How ABG Works
The Autonomous Bougainville Government (ABG) was developed from the peace negotiations (Bougainville Peace Agreement) that concluded the Bougainville Crisis era. The purpose of ABG is to function as the official governing entity within the Autonomous Region of Bougainville and also to represent and advocate for the interests of Bougainvilleans in the national context of Papua New Guinea and in international affairs.
AUTHORITY AND STRUCTURE:
ABG derives its authority from:
- The Constitution of Papua New Guinea
- The Constitution of Bougainville
- The Organic Law on Peace Building in Bougainvile, Autonomous Bougainville Government and Bougainville Referendum
ABG's governance is separated into three divisions of power - the Legislative, the Executive, the Judiciary.
- Legislative - The Legislative operates in the form of Bougainville's House of Representatives (Parliament). This House is seated in the parliamentary buildings in Kubu, Buka.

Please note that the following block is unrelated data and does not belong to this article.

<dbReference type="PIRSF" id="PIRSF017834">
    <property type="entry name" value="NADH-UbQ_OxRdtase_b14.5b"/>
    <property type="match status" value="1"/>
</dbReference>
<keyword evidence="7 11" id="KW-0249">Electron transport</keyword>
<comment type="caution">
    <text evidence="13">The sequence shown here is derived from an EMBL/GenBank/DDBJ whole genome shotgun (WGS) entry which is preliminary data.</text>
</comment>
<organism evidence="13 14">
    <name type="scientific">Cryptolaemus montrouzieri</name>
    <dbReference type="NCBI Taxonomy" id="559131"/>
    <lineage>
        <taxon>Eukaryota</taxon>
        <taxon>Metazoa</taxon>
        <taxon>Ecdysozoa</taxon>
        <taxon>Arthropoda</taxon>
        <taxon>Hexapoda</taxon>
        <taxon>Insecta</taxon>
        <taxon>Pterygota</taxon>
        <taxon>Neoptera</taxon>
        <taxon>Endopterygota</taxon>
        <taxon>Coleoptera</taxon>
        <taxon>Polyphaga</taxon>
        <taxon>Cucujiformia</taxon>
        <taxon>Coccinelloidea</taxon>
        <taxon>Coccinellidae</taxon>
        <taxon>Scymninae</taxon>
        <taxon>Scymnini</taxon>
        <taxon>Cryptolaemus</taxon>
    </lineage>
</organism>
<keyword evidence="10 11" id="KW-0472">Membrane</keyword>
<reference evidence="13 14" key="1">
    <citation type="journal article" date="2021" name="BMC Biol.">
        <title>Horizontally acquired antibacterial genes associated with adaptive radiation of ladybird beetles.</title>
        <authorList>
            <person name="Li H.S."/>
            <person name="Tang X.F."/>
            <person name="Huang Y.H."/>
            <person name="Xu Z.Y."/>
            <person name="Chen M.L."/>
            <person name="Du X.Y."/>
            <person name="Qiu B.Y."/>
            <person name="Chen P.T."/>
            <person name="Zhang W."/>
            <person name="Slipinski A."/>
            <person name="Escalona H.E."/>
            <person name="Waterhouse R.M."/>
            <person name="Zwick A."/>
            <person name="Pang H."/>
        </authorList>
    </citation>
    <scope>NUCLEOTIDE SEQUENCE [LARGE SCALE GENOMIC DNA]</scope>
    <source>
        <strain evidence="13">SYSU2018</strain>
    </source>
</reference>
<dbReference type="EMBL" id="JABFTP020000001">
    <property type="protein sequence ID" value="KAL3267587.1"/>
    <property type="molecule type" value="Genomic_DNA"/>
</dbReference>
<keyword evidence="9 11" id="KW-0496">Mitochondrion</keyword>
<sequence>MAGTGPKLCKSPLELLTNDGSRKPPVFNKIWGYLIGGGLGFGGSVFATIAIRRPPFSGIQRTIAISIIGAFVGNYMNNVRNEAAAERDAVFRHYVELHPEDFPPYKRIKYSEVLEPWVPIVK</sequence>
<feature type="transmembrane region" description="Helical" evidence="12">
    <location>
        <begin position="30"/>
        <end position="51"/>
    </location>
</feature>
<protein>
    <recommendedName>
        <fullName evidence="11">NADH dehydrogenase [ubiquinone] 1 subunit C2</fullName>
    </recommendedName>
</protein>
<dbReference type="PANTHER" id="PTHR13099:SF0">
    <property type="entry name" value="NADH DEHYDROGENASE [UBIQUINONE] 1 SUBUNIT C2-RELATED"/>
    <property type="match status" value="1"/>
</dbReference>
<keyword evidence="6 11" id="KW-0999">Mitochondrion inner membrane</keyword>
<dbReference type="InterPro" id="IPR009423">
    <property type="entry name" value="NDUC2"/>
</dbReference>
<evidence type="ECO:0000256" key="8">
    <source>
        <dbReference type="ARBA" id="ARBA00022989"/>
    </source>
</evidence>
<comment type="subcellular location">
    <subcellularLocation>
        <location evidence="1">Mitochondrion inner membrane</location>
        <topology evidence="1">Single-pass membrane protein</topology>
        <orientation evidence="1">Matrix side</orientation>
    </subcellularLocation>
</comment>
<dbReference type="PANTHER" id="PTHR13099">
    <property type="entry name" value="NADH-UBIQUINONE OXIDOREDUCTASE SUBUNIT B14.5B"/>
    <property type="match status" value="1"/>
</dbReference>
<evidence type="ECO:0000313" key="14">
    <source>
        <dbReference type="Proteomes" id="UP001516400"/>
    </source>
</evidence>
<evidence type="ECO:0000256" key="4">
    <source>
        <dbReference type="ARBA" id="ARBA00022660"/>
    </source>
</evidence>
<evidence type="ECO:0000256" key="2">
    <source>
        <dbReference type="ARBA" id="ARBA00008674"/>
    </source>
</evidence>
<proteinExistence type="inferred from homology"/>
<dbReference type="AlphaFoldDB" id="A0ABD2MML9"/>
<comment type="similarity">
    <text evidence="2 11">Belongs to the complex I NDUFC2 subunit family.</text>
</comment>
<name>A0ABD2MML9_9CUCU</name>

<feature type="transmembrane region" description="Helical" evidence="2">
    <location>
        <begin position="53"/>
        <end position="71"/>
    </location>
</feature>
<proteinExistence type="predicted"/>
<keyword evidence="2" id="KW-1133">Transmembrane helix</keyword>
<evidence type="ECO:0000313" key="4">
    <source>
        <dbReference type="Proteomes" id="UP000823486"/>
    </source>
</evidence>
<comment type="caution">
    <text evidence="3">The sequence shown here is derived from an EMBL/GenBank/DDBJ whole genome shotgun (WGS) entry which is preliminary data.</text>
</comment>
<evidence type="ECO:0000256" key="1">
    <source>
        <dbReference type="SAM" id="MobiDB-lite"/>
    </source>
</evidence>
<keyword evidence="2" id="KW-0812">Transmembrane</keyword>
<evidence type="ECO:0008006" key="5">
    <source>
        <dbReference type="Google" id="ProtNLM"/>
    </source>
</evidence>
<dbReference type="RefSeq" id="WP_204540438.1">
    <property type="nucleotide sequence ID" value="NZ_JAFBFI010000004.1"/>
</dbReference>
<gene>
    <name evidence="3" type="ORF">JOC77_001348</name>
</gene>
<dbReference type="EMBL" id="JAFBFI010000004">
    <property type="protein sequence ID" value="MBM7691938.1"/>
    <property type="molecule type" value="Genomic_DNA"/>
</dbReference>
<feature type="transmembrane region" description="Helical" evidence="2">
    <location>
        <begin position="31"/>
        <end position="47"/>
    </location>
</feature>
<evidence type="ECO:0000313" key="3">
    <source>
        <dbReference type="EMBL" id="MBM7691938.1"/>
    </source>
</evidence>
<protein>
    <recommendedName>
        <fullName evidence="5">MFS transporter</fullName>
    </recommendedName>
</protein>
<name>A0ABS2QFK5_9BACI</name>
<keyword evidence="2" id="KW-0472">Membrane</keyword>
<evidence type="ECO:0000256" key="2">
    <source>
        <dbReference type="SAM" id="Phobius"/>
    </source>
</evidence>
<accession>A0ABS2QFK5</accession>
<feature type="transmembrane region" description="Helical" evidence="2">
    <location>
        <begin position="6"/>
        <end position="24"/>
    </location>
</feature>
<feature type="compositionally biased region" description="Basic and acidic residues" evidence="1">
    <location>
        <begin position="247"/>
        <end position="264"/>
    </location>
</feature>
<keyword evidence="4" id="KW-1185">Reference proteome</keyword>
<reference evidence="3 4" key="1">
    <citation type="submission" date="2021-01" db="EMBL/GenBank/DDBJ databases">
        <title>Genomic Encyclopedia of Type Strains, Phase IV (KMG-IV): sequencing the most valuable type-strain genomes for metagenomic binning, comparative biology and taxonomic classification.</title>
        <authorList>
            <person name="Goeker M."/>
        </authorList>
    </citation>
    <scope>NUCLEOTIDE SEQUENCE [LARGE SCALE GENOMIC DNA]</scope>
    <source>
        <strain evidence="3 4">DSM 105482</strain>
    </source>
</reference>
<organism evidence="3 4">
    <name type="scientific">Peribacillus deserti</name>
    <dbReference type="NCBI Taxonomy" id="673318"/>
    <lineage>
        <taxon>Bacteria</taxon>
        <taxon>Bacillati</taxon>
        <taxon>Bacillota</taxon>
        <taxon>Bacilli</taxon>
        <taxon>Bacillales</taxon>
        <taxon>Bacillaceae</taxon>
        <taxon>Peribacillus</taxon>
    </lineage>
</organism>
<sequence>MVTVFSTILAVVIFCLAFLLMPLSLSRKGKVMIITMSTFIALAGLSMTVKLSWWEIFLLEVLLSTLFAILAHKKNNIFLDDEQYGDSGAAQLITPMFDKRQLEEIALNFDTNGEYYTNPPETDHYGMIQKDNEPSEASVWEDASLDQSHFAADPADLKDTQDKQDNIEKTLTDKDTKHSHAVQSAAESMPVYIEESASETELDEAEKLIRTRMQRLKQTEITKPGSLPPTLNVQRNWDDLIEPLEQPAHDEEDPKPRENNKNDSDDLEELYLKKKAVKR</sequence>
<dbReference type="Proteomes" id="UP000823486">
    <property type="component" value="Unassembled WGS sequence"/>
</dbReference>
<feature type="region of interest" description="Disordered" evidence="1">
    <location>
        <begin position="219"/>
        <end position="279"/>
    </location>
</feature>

- Executive - The Executive exists in the form of an elected President of the ABG and the Autonomous Region of Bougainville, Ministers (selected from Members of Parliament) and the Bougainville Executive Council.
- Judiciary - The Judiciary operates in the form of the Courts of Justice that operate within Bougainville. The region also retains the Papua New Guinea Supreme Court as the highest level of its Judiciary system.
View a diagram of ABG's authority and structure here.
ABG governs an autonomous region of Papua New Guinea and is the only region with this political status. This an important distinction as being "autonomous within" rather than "independent from" Papua New Guinea. Bougainville is not an independent sovereign state and therefore ABG cannot conduct certain activities (for example, ABG cannot make laws that contradict the national system of law or establish diplomatic posts in foreign countries).